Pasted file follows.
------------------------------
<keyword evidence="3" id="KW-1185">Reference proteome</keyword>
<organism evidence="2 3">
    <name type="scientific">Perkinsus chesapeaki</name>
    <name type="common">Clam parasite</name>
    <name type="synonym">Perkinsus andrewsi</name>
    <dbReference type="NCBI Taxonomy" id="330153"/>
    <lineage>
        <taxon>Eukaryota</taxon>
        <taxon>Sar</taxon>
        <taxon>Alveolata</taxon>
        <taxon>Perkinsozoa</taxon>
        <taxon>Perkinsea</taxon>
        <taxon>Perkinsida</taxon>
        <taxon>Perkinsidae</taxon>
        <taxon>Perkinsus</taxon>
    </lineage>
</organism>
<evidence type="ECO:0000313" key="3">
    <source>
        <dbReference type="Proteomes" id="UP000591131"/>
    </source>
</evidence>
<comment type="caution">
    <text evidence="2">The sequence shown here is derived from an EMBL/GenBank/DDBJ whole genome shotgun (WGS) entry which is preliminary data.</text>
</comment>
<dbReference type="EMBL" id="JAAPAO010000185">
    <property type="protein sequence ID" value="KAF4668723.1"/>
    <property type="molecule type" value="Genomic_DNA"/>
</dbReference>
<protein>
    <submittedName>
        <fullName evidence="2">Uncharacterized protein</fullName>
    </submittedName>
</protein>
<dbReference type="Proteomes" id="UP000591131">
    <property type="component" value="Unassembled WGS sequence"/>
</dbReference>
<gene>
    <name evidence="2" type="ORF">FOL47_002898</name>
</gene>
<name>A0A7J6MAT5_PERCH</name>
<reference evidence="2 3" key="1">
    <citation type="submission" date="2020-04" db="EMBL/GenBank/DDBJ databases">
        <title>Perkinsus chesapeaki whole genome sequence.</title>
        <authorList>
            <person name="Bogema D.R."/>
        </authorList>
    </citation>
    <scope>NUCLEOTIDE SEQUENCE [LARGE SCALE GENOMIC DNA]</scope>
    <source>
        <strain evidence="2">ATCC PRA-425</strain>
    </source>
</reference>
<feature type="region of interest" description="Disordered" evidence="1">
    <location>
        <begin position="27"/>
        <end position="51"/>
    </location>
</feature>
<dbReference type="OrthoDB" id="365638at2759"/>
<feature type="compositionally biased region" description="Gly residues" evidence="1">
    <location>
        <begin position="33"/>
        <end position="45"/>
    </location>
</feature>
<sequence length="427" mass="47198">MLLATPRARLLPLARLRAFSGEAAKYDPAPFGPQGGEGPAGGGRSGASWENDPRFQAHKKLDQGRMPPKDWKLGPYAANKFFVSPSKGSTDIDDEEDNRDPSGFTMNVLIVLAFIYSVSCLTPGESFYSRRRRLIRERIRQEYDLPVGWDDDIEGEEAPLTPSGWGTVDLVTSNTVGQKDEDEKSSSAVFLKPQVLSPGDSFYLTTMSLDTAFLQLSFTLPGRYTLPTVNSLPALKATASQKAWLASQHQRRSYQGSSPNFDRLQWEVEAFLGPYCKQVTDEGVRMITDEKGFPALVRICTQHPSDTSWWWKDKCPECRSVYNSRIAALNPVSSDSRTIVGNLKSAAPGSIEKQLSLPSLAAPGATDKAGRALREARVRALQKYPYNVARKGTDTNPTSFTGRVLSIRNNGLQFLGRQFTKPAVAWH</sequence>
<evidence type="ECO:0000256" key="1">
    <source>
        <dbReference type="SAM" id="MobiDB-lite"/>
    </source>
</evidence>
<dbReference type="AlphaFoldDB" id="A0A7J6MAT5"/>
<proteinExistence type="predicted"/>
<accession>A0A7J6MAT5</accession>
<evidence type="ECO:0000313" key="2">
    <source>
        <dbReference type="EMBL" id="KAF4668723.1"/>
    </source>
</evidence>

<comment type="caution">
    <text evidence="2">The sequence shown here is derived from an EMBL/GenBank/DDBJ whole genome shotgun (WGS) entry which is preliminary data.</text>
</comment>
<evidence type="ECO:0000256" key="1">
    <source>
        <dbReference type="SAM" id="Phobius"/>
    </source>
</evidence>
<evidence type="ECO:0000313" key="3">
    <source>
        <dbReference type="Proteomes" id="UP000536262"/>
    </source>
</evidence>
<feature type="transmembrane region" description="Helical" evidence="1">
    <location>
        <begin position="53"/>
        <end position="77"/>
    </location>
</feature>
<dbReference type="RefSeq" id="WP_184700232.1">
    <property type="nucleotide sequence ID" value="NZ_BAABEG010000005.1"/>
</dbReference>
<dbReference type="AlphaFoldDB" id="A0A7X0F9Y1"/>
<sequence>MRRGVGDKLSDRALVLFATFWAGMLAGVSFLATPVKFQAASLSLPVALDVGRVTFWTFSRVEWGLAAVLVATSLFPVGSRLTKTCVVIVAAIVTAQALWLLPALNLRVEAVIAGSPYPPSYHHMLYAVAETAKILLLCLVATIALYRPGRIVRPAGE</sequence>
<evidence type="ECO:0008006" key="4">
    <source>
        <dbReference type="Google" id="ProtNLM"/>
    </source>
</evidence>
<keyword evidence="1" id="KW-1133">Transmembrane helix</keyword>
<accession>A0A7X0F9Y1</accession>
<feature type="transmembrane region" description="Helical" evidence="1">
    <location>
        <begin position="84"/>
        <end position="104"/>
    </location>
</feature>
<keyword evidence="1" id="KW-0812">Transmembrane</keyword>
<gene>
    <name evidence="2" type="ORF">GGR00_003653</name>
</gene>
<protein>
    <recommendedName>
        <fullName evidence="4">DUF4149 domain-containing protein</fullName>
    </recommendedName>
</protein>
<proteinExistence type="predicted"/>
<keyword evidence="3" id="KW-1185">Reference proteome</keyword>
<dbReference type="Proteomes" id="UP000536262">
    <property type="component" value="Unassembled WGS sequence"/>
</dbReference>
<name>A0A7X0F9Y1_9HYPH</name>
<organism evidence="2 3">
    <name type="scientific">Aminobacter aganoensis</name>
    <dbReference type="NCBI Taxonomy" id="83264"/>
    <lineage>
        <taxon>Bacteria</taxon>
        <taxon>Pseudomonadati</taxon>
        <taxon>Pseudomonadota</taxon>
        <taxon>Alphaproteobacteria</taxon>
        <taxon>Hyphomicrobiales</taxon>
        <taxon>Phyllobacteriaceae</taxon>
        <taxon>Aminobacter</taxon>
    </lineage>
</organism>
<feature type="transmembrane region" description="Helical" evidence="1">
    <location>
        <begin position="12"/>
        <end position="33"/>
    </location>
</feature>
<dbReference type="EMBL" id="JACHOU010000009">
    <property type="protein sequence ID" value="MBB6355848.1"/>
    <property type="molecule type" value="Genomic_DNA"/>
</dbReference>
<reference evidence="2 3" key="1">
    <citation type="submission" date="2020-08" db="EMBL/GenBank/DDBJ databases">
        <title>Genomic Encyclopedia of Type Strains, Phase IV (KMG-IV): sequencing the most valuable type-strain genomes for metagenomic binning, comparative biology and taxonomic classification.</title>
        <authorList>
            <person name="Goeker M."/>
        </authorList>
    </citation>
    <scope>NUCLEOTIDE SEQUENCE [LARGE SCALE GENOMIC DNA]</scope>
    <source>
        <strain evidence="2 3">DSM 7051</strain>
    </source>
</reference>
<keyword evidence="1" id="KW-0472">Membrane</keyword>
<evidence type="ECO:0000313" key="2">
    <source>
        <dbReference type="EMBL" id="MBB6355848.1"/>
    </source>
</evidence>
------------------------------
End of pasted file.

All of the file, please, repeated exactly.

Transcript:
<keyword evidence="3" id="KW-1185">Reference proteome</keyword>
<organism evidence="2 3">
    <name type="scientific">Perkinsus chesapeaki</name>
    <name type="common">Clam parasite</name>
    <name type="synonym">Perkinsus andrewsi</name>
    <dbReference type="NCBI Taxonomy" id="330153"/>
    <lineage>
        <taxon>Eukaryota</taxon>
        <taxon>Sar</taxon>
        <taxon>Alveolata</taxon>
        <taxon>Perkinsozoa</taxon>
        <taxon>Perkinsea</taxon>
        <taxon>Perkinsida</taxon>
        <taxon>Perkinsidae</taxon>
        <taxon>Perkinsus</taxon>
    </lineage>
</organism>
<evidence type="ECO:0000313" key="3">
    <source>
        <dbReference type="Proteomes" id="UP000591131"/>
    </source>
</evidence>
<comment type="caution">
    <text evidence="2">The sequence shown here is derived from an EMBL/GenBank/DDBJ whole genome shotgun (WGS) entry which is preliminary data.</text>
</comment>
<dbReference type="EMBL" id="JAAPAO010000185">
    <property type="protein sequence ID" value="KAF4668723.1"/>
    <property type="molecule type" value="Genomic_DNA"/>
</dbReference>
<protein>
    <submittedName>
        <fullName evidence="2">Uncharacterized protein</fullName>
    </submittedName>
</protein>
<dbReference type="Proteomes" id="UP000591131">
    <property type="component" value="Unassembled WGS sequence"/>
</dbReference>
<gene>
    <name evidence="2" type="ORF">FOL47_002898</name>
</gene>
<name>A0A7J6MAT5_PERCH</name>
<reference evidence="2 3" key="1">
    <citation type="submission" date="2020-04" db="EMBL/GenBank/DDBJ databases">
        <title>Perkinsus chesapeaki whole genome sequence.</title>
        <authorList>
            <person name="Bogema D.R."/>
        </authorList>
    </citation>
    <scope>NUCLEOTIDE SEQUENCE [LARGE SCALE GENOMIC DNA]</scope>
    <source>
        <strain evidence="2">ATCC PRA-425</strain>
    </source>
</reference>
<feature type="region of interest" description="Disordered" evidence="1">
    <location>
        <begin position="27"/>
        <end position="51"/>
    </location>
</feature>
<dbReference type="OrthoDB" id="365638at2759"/>
<feature type="compositionally biased region" description="Gly residues" evidence="1">
    <location>
        <begin position="33"/>
        <end position="45"/>
    </location>
</feature>
<sequence length="427" mass="47198">MLLATPRARLLPLARLRAFSGEAAKYDPAPFGPQGGEGPAGGGRSGASWENDPRFQAHKKLDQGRMPPKDWKLGPYAANKFFVSPSKGSTDIDDEEDNRDPSGFTMNVLIVLAFIYSVSCLTPGESFYSRRRRLIRERIRQEYDLPVGWDDDIEGEEAPLTPSGWGTVDLVTSNTVGQKDEDEKSSSAVFLKPQVLSPGDSFYLTTMSLDTAFLQLSFTLPGRYTLPTVNSLPALKATASQKAWLASQHQRRSYQGSSPNFDRLQWEVEAFLGPYCKQVTDEGVRMITDEKGFPALVRICTQHPSDTSWWWKDKCPECRSVYNSRIAALNPVSSDSRTIVGNLKSAAPGSIEKQLSLPSLAAPGATDKAGRALREARVRALQKYPYNVARKGTDTNPTSFTGRVLSIRNNGLQFLGRQFTKPAVAWH</sequence>
<evidence type="ECO:0000256" key="1">
    <source>
        <dbReference type="SAM" id="MobiDB-lite"/>
    </source>
</evidence>
<dbReference type="AlphaFoldDB" id="A0A7J6MAT5"/>
<proteinExistence type="predicted"/>
<accession>A0A7J6MAT5</accession>
<evidence type="ECO:0000313" key="2">
    <source>
        <dbReference type="EMBL" id="KAF4668723.1"/>
    </source>
</evidence>

<comment type="caution">
    <text evidence="2">The sequence shown here is derived from an EMBL/GenBank/DDBJ whole genome shotgun (WGS) entry which is preliminary data.</text>
</comment>
<evidence type="ECO:0000256" key="1">
    <source>
        <dbReference type="SAM" id="Phobius"/>
    </source>
</evidence>
<evidence type="ECO:0000313" key="3">
    <source>
        <dbReference type="Proteomes" id="UP000536262"/>
    </source>
</evidence>
<feature type="transmembrane region" description="Helical" evidence="1">
    <location>
        <begin position="53"/>
        <end position="77"/>
    </location>
</feature>
<dbReference type="RefSeq" id="WP_184700232.1">
    <property type="nucleotide sequence ID" value="NZ_BAABEG010000005.1"/>
</dbReference>
<dbReference type="AlphaFoldDB" id="A0A7X0F9Y1"/>
<sequence>MRRGVGDKLSDRALVLFATFWAGMLAGVSFLATPVKFQAASLSLPVALDVGRVTFWTFSRVEWGLAAVLVATSLFPVGSRLTKTCVVIVAAIVTAQALWLLPALNLRVEAVIAGSPYPPSYHHMLYAVAETAKILLLCLVATIALYRPGRIVRPAGE</sequence>
<evidence type="ECO:0008006" key="4">
    <source>
        <dbReference type="Google" id="ProtNLM"/>
    </source>
</evidence>
<keyword evidence="1" id="KW-1133">Transmembrane helix</keyword>
<accession>A0A7X0F9Y1</accession>
<feature type="transmembrane region" description="Helical" evidence="1">
    <location>
        <begin position="84"/>
        <end position="104"/>
    </location>
</feature>
<keyword evidence="1" id="KW-0812">Transmembrane</keyword>
<gene>
    <name evidence="2" type="ORF">GGR00_003653</name>
</gene>
<protein>
    <recommendedName>
        <fullName evidence="4">DUF4149 domain-containing protein</fullName>
    </recommendedName>
</protein>
<proteinExistence type="predicted"/>
<keyword evidence="3" id="KW-1185">Reference proteome</keyword>
<dbReference type="Proteomes" id="UP000536262">
    <property type="component" value="Unassembled WGS sequence"/>
</dbReference>
<name>A0A7X0F9Y1_9HYPH</name>
<organism evidence="2 3">
    <name type="scientific">Aminobacter aganoensis</name>
    <dbReference type="NCBI Taxonomy" id="83264"/>
    <lineage>
        <taxon>Bacteria</taxon>
        <taxon>Pseudomonadati</taxon>
        <taxon>Pseudomonadota</taxon>
        <taxon>Alphaproteobacteria</taxon>
        <taxon>Hyphomicrobiales</taxon>
        <taxon>Phyllobacteriaceae</taxon>
        <taxon>Aminobacter</taxon>
    </lineage>
</organism>
<feature type="transmembrane region" description="Helical" evidence="1">
    <location>
        <begin position="12"/>
        <end position="33"/>
    </location>
</feature>
<dbReference type="EMBL" id="JACHOU010000009">
    <property type="protein sequence ID" value="MBB6355848.1"/>
    <property type="molecule type" value="Genomic_DNA"/>
</dbReference>
<reference evidence="2 3" key="1">
    <citation type="submission" date="2020-08" db="EMBL/GenBank/DDBJ databases">
        <title>Genomic Encyclopedia of Type Strains, Phase IV (KMG-IV): sequencing the most valuable type-strain genomes for metagenomic binning, comparative biology and taxonomic classification.</title>
        <authorList>
            <person name="Goeker M."/>
        </authorList>
    </citation>
    <scope>NUCLEOTIDE SEQUENCE [LARGE SCALE GENOMIC DNA]</scope>
    <source>
        <strain evidence="2 3">DSM 7051</strain>
    </source>
</reference>
<keyword evidence="1" id="KW-0472">Membrane</keyword>
<evidence type="ECO:0000313" key="2">
    <source>
        <dbReference type="EMBL" id="MBB6355848.1"/>
    </source>
</evidence>